Limitations of Mobile VoIP
The three fundamental issues with Voice over IP (VoIP) on wireless data networks (also known as packet-based networks) are:
- Latency - the amount of time/delay taken between when a data packet is sent to when it is received
- Jitter - this is a variation in the delay on the network; in other words, latency is not a fixed time; it varies depending on network conditions
- Packet Loss - due to network congestion and noise/interference
The packet delivery scheduling algorithms for packet based wireless networks such as Wi-Fi, 3G and LTE were designed primarily for non real-time applications and typically have a one-way Latency in excess of 200 milliseconds; these latencies lead to a poor user experience for any real-time data activity such as voice over IP or video-streaming.
Jitter on wireless packet networks impairs sound quality as missing data packets fail to synchronize between speaking and playback. A long-delayed packet means that the call will have an unacceptable delay between the talking parties. Sometimes those sound packets get ignored by the device, resulting in some missing speech during a call.
Compounding delays and packet drops, wireless networks can be congested or can experience radio signal interference. Congestion and noise cause packets to be corrupted and the majority of corrupt packets cannot be retransmitted and are simply lost "in the air," resulting again in some missing speech from Packet Loss.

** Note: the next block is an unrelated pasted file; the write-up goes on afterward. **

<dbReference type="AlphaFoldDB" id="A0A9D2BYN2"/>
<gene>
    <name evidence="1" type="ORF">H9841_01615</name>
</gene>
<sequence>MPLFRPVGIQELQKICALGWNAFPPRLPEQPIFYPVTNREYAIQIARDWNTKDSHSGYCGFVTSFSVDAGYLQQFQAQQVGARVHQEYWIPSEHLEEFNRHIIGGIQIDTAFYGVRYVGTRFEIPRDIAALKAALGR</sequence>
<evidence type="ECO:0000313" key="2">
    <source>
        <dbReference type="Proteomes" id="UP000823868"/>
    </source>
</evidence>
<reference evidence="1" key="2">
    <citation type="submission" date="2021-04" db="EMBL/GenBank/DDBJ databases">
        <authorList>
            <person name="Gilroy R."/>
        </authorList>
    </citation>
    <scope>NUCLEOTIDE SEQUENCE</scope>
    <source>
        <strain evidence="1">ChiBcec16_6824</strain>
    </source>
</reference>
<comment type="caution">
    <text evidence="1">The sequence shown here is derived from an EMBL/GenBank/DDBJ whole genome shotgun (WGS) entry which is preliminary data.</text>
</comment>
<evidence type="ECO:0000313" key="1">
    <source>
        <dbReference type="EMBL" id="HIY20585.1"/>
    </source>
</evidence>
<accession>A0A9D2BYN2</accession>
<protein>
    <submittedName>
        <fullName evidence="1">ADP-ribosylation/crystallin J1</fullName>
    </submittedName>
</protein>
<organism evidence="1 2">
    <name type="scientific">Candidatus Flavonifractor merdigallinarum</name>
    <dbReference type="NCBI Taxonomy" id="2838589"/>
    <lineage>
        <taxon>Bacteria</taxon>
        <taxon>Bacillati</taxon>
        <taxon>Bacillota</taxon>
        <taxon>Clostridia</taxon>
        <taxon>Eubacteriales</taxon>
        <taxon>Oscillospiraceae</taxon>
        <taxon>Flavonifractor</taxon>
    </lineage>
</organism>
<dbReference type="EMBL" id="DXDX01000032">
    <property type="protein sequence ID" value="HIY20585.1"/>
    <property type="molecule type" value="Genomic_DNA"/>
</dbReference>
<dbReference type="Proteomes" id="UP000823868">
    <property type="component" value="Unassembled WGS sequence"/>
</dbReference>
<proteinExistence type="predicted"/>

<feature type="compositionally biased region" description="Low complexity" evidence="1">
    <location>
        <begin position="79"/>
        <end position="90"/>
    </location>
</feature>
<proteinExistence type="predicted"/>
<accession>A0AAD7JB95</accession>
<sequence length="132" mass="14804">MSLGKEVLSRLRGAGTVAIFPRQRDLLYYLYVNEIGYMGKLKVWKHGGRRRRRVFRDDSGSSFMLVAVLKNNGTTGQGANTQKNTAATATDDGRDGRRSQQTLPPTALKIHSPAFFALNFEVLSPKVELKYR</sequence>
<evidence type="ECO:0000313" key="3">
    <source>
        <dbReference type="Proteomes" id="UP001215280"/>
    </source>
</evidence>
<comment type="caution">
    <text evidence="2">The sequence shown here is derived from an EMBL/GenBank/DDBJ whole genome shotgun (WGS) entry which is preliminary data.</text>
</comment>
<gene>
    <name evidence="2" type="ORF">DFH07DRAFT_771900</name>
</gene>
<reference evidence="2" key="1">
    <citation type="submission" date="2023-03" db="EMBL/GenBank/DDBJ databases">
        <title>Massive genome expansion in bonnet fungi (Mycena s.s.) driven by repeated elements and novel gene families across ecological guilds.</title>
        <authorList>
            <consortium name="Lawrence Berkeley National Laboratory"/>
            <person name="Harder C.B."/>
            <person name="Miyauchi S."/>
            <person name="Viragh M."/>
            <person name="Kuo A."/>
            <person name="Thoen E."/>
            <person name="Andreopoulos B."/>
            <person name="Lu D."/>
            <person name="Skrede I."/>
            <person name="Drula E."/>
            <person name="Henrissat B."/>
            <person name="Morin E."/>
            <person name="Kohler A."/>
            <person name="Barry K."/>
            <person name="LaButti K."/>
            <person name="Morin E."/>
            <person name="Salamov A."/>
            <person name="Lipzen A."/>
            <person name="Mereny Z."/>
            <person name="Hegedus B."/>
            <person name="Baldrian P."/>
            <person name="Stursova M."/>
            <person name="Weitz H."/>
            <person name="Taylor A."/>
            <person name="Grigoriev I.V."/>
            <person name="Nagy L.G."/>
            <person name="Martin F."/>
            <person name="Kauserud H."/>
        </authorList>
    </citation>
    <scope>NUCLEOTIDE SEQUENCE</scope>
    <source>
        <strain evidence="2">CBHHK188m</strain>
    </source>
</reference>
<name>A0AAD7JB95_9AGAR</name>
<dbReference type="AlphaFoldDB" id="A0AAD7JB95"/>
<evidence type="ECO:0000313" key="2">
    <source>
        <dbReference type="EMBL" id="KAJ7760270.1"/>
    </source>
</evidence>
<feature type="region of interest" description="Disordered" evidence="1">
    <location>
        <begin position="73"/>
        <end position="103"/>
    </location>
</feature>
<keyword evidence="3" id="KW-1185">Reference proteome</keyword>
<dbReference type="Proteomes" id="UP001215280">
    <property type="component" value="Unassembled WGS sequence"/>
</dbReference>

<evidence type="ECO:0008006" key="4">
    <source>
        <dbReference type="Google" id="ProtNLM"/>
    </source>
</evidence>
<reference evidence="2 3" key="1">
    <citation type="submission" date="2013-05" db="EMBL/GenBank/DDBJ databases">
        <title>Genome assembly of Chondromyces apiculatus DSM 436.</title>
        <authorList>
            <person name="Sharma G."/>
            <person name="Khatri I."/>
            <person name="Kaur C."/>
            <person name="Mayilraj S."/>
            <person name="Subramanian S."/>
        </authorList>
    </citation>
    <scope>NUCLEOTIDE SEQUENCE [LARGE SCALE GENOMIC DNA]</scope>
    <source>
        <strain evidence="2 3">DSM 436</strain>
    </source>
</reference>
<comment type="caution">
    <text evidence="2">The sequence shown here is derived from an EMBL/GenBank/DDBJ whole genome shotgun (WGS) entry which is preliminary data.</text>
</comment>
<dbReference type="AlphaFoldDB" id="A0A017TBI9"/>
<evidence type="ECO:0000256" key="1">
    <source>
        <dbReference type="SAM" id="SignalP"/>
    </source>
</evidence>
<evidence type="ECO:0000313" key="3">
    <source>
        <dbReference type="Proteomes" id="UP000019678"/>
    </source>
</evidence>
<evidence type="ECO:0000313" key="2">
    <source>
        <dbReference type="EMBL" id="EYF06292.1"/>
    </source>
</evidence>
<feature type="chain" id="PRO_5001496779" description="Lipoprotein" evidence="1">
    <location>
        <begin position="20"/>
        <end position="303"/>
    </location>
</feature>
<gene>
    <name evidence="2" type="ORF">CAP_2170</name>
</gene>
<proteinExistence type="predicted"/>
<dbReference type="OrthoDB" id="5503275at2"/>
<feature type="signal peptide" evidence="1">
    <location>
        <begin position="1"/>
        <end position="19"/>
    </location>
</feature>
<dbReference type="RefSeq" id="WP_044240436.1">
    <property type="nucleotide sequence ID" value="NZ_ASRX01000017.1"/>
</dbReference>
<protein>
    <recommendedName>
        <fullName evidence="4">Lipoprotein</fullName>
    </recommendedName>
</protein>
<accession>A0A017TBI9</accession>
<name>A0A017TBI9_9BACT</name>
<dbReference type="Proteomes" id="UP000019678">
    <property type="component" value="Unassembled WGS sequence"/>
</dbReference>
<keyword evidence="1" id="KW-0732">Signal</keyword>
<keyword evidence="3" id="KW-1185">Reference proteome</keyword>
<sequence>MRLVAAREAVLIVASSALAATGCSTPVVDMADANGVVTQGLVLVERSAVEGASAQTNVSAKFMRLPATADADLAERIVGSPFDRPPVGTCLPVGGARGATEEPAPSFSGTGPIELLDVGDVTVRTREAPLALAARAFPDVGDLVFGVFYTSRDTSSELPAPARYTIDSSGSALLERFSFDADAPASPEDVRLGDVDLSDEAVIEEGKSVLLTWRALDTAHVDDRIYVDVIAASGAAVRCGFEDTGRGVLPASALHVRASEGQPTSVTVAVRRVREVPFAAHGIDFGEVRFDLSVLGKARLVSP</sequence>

At One Horizon, we have a very detailed knowledge of these wireless data network issues and have invented a totally new solution to overcome latency and jitter in a way that achieves a much higher likelihood of a packet arriving in time and not being dropped. Our awareness of these problems led us to develop a completely new algorithm for sending and receiving (and ordering) voice packets so as to reduce the likelihood of packet loss due to congestion.
Only by approaching VoIP on wireless networks in a completely new way were we able to overcome these issues - the traditional methods of sending, receiving and ordering VoIP were conceived and developed for wired (Ethernet) packet networks. Horizon is designed to be different - very, very different.